Rainbow of Terror: how a government program to track suspicious activities snared an unsuspecting photographer
posted Wednesday, August 6, 2014 at 3:08 PM EST
Photographer James Prigoff is renowned for his photographs of public art. He has authored several books of photographs of public artworks, lectures at universities on the topic and has exhibited his photographs at the Smithsonian. In 2004 he went to Boston and spent some time photographing that city’s public art projects. Several months after returning home to Sacramento, the 86-year-old photographer was visited by the FBI. Two agents came to his home and questioned him about his activities in Boston. They held in their hands a report that was distributed nationwide, which identified him as a suspicious person with a potential connection to terrorism.
The activity that led to the report? Photographing public artwork on a trip to Boston. Prigoff photographed the “Rainbow Swash,” a public artwork created in 1971 by Sister Mary Corita Kent (1918-1986). Sister Mary's stylized rainbow of colors transform a 140 foot tall gas tank into a striking work of public art. The "Rainbow Swash" -- as it is known to locals -- is visible to thousands of commuters on Boston’s Southeast Expressway and has been photographed hundreds of thousands of times.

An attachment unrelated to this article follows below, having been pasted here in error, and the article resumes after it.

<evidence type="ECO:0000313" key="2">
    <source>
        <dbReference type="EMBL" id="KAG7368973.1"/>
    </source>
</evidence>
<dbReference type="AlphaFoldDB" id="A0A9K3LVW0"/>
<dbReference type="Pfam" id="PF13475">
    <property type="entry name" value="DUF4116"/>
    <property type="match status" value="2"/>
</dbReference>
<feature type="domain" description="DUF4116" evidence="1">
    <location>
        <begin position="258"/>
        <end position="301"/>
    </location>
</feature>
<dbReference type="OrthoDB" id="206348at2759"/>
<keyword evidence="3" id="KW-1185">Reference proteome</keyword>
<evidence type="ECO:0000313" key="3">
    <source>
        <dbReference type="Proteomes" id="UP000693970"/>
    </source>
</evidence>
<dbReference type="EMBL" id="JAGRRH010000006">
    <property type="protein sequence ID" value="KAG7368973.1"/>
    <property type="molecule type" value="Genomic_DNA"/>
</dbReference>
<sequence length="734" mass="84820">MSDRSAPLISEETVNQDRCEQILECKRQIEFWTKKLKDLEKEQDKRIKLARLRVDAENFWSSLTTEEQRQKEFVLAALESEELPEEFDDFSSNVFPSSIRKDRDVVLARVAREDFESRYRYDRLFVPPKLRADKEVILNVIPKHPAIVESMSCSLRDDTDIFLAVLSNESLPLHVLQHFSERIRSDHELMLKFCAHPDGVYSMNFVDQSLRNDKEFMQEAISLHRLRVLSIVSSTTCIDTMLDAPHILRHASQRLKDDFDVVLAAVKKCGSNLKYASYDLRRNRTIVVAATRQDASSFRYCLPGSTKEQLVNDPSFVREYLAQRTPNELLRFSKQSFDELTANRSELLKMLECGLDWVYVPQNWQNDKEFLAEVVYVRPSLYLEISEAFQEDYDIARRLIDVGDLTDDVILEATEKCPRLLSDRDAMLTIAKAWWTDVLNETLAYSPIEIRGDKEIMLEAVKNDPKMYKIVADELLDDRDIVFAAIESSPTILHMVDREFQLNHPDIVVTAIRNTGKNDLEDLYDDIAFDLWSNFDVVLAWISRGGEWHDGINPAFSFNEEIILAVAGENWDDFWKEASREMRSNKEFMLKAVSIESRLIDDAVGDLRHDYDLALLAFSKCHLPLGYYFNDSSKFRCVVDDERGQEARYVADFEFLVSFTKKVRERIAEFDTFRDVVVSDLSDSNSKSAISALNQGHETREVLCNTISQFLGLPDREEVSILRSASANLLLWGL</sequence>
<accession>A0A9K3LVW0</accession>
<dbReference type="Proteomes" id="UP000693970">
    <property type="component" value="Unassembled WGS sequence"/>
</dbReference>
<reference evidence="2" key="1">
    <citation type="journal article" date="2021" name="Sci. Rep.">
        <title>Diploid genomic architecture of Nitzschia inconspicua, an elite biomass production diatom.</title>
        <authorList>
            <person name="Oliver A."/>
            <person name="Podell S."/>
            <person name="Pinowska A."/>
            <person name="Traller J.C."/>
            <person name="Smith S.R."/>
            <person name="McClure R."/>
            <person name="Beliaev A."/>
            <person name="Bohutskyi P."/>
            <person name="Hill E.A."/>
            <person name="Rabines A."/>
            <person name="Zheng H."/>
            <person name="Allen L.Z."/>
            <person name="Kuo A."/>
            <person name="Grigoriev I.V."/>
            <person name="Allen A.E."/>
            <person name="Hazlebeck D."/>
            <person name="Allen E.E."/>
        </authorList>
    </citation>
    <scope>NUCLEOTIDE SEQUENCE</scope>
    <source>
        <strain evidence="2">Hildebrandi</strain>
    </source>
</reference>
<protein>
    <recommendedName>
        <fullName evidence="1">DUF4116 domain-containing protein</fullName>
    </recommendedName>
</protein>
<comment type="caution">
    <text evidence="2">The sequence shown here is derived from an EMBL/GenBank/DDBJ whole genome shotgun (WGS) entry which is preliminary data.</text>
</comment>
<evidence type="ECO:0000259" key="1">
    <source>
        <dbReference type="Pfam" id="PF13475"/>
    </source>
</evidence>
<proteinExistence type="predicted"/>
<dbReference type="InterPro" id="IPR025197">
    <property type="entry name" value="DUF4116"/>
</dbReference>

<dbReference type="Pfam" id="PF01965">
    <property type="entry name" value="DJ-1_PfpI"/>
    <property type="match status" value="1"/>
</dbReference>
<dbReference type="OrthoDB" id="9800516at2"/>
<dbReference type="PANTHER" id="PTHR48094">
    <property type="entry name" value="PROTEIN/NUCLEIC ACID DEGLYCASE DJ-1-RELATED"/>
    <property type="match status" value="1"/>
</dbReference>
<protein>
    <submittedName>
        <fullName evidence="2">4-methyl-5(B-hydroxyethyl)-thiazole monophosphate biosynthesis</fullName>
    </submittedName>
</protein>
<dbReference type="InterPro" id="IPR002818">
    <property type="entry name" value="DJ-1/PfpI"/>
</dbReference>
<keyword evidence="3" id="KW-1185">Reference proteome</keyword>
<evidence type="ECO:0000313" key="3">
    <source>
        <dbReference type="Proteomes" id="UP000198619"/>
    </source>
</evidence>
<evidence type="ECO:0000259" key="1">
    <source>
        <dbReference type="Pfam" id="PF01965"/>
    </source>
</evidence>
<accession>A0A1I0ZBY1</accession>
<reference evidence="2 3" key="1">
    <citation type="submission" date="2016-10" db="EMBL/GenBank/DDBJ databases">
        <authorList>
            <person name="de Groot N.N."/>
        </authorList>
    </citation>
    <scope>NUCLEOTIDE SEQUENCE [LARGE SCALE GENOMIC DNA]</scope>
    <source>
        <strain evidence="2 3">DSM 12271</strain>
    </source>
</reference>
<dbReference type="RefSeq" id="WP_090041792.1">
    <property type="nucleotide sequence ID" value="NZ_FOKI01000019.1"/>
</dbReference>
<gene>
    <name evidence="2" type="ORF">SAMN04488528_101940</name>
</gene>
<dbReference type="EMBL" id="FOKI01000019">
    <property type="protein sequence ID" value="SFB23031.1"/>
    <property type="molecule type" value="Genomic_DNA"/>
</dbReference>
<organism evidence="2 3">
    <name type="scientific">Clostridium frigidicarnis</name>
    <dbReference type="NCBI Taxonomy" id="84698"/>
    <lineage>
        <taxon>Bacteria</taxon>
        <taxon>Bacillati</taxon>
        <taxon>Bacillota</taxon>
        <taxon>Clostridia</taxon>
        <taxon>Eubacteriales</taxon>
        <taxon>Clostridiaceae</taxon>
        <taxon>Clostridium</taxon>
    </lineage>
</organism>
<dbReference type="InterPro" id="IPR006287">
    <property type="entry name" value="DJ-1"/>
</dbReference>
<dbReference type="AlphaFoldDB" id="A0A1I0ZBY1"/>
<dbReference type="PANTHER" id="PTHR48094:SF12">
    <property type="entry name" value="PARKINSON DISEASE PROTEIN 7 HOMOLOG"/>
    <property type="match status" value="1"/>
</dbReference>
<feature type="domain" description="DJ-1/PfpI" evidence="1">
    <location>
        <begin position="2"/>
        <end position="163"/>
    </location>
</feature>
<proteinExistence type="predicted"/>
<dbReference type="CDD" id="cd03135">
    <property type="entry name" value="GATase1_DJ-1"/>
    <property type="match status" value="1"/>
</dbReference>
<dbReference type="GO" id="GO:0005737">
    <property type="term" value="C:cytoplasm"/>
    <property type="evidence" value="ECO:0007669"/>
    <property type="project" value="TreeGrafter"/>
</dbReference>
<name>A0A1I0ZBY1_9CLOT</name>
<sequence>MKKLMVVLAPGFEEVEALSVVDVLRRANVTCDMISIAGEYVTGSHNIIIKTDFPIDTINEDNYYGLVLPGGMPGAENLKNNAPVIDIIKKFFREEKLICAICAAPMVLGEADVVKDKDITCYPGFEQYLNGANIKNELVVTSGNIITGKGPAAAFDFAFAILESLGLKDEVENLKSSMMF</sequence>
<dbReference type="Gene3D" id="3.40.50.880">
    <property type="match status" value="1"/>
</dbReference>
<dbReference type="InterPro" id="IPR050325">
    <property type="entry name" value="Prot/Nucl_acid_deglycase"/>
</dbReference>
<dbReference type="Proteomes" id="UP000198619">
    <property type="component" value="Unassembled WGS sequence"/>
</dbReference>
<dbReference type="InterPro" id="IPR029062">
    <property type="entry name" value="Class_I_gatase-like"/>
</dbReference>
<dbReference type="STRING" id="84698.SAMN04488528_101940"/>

Prigoff recalled that, upon arriving at the tank, "I was confronted by two security guards who came through their gate and told me I could not approach because the tank was on private property. I pointed out that I, being well outside the fenced area, was not on private property – but they insisted I leave. If one goes to Wikipedia there are number of excellent close-up shots for the entire world to see."
In response to this and several other cases, on July 10th, 2014, the ACLU filed a lawsuit against the federal government on behalf of Prigoff and four others, challenging the legality of the Suspicious Activity Reporting (SAR) program. In a statement to the ACLU, Prigoff noted:
“All I was doing was taking pictures in a public place, and now I’m apparently in a government terrorism database for decades,” Prigoff says, “This is supposed to be a free country, where the government isn’t supposed to be tracking you if you’re not doing anything wrong. I lived through the McCarthy era, and I know how false accusations, surveillance, and keeping files on innocent people can destroy careers and lives. I am deeply troubled that the SAR program may be recreating that same climate of false accusation and fear today.”
The problem is one of Kafka-esque dimensions. It is not the activity itself that matters but whether an anonymous SAR analyst believes the activity meets the undisclosed standards of the secret program, in which case they submit a report to national databases where it can remain for up to 30 years.
As a working photographer it makes me a little paranoid to know that photographing something as public as a gas tank painted with rainbow colors could put me on some kind of 'watch list.'
Comments welcome below...